Logo
DeutschClear Cookie - decide language by browser settings
Koschubs, Tobias (2010): Structure and functional architecture of the Mediator middle module from budding yeast. Dissertation, LMU München: Faculty of Chemistry and Pharmacy
[img]
Preview
PDF
Koschubs_Tobias.pdf

18Mb

Abstract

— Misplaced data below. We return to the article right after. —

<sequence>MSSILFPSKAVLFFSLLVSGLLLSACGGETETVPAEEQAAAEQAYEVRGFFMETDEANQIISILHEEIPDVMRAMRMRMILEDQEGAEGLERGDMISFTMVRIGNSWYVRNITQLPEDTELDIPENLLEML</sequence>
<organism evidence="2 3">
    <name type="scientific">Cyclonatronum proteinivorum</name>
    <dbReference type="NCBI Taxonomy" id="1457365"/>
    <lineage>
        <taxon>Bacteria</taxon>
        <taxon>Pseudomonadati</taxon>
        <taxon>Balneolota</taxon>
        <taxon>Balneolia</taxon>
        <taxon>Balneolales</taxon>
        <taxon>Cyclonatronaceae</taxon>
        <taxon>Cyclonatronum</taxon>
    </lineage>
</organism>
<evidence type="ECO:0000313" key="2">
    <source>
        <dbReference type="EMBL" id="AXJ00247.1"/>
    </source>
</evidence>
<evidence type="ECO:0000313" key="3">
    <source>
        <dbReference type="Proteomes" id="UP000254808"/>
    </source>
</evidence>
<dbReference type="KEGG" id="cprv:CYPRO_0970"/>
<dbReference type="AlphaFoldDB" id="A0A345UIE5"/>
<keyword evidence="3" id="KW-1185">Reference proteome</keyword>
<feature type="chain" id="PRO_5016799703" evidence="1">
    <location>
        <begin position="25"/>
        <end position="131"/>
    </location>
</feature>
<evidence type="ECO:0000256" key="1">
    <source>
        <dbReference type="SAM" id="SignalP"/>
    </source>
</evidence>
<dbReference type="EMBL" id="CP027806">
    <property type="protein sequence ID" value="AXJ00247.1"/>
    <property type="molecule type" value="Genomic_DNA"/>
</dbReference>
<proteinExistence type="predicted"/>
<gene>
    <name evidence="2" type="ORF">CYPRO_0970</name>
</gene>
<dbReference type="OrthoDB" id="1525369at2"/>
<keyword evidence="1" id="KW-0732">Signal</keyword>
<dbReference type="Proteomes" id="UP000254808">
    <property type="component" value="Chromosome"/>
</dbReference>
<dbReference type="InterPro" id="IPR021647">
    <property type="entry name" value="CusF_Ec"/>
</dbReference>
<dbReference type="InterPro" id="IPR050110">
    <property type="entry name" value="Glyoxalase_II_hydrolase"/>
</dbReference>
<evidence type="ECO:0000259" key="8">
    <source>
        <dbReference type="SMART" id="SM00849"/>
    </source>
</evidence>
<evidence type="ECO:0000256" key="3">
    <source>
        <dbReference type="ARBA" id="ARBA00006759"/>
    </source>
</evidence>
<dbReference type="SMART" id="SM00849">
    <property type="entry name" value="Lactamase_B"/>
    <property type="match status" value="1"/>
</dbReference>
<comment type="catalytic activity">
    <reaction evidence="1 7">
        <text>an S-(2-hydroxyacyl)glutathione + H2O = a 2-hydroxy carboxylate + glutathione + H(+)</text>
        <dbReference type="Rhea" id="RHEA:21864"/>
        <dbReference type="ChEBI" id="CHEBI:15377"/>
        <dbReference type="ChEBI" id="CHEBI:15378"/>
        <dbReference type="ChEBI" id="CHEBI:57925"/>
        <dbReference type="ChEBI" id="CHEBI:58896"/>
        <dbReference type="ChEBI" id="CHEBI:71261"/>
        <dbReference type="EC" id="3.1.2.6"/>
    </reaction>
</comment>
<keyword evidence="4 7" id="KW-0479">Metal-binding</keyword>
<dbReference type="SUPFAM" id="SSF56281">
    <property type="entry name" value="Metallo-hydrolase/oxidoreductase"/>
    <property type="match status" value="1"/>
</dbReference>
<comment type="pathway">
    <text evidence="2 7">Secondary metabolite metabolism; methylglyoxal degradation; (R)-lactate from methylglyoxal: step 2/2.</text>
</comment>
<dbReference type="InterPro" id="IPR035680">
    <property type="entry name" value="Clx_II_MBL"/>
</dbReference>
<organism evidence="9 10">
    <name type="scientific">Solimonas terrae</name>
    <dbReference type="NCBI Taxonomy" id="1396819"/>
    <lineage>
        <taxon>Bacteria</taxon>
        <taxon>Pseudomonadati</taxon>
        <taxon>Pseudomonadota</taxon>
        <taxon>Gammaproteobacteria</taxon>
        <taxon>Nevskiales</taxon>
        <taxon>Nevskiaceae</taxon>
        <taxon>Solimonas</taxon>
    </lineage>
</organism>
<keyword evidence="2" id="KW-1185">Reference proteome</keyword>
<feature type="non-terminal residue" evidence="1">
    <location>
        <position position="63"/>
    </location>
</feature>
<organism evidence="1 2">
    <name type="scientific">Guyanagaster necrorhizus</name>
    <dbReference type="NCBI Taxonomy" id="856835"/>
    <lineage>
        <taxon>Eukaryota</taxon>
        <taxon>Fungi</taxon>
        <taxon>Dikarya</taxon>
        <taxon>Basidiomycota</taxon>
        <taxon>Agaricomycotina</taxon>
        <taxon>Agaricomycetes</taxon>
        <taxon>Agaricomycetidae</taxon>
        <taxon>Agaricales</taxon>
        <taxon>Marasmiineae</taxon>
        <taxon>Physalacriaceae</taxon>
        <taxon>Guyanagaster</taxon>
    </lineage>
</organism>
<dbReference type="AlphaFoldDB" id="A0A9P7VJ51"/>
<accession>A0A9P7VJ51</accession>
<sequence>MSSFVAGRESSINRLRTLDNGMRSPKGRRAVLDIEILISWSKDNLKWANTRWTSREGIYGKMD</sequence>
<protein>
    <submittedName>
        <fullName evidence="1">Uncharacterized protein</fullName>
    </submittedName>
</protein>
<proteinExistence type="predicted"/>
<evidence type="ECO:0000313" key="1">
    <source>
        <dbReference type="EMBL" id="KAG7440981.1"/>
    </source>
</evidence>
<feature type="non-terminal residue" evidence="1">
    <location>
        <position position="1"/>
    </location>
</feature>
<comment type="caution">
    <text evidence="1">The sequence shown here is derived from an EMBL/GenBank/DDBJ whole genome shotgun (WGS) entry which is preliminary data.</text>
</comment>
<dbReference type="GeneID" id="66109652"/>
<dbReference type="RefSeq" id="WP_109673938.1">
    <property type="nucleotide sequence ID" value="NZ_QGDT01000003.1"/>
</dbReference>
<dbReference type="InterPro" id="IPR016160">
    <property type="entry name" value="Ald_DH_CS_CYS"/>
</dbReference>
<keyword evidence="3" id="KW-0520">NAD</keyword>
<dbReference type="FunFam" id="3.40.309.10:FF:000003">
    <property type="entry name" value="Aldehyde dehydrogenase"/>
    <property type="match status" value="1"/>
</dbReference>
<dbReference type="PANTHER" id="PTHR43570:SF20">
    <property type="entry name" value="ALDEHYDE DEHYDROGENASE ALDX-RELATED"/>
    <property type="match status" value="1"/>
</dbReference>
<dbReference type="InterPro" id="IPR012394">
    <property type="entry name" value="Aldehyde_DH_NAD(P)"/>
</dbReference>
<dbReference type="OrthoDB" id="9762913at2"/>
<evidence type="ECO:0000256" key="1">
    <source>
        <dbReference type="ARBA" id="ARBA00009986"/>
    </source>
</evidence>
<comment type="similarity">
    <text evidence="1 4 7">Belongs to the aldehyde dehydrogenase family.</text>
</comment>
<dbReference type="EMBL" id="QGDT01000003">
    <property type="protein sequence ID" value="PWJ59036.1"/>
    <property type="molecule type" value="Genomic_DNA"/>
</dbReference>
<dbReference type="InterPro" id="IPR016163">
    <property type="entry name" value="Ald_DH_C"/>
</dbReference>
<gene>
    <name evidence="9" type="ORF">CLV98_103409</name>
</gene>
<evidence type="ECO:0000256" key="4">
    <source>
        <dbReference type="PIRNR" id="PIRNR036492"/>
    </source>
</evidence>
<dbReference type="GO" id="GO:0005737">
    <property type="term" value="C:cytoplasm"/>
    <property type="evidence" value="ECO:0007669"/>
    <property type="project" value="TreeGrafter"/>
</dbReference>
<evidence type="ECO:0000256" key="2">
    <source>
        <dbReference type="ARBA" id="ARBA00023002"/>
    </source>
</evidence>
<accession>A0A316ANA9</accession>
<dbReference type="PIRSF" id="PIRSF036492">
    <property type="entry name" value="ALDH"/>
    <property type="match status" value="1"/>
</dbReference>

Mediator is a central coactivator complex required for regulated transcription by RNA polymerase (Pol) II in all eukaryotes. Budding yeast Mediator has a size of 1.4 MDa and consists of 25 subunits arranged in the head, middle, tail, and kinase modules. It is thought that Mediator forms an interface between the general RNA polymerase (RNA Pol) II machinery and transcriptional activators leading to promotion of pre-initiation complex (PIC) assembly. Mediator middle module from budding yeast consists of seven subunits Med1, 4, 7, 9, 10, 21, and 31 and was investigated during this thesis both structurally and functionally. Previously, the structure of a subcomplex comprising the C-terminal region of Med7 (Med7C) and Med21 was solved by X-ray crystallography and protocols for obtaining larger recombinant complexes were established in the laboratory. As structural and functional studies of Mediator are limited by the availability of protocols for the preparation of modules, I pursued these studies and established protocols for obtaining pure endogenous and recombinant complete Mediator middle module. Another subcomplex of the middle module, comprising the N-terminal part of subunit Med7 (Med7N) and the highly conserved subunit Med31 (Soh1) was successfully crystallized and its structure solved during this work. It is found, that it contains a unique structure and acts also as a functional entity (termed submodule). The Med7N/31 submodule shows a novel fold, with two conserved proline-rich stretches in Med7N wrapping around the righthanded four-helix bundle of Med31. In vitro, Med7N/31 is required for activated transcription and can act in trans when added exogenously. In vivo, Med7N/31 has a predominantly positive function on the expression of a specific subset of genes, including genes involved in methionine metabolism and iron transport. Comparative phenotyping and transcriptome profiling identified specific and overlapping functions of different Mediator submodules. Crystallization screening of larger middle module (sub-)complexes did not result in crystal formation, even after removal of some flexible regions. Thus alternative methods were applied to characterize the middle module topology. Native mass spectrometry reveals that all subunits are present in equimolar stoichiometry. Ion mobility mass spectrometry, limited proteolysis, light scattering, and small angle X-ray scattering all indicate a high degree of intrinsic flexibility and an elongated shape of the middle module, giving a potential explanation of why crystallization of larger complexes was unsuccessful. Moreover, based on systematic protein-protein interaction analysis, a new model for the subunit-subunit interaction network within the middle module of the Mediator is proposed. In this model, the Med7 and Med4 subunits serve as a binding platform to form the three heterodimeric subcomplexes Med7N/21, Med7C/31, and Med4/9. The subunits Med1 and Med10, which bridge to the Mediator tail module, bind to both Med7 and Med4. Furthermore, first steps in establishing an in vitro assay to test endogenous and recombinant middle module functionality have been initiated and will provide the basis for future studies.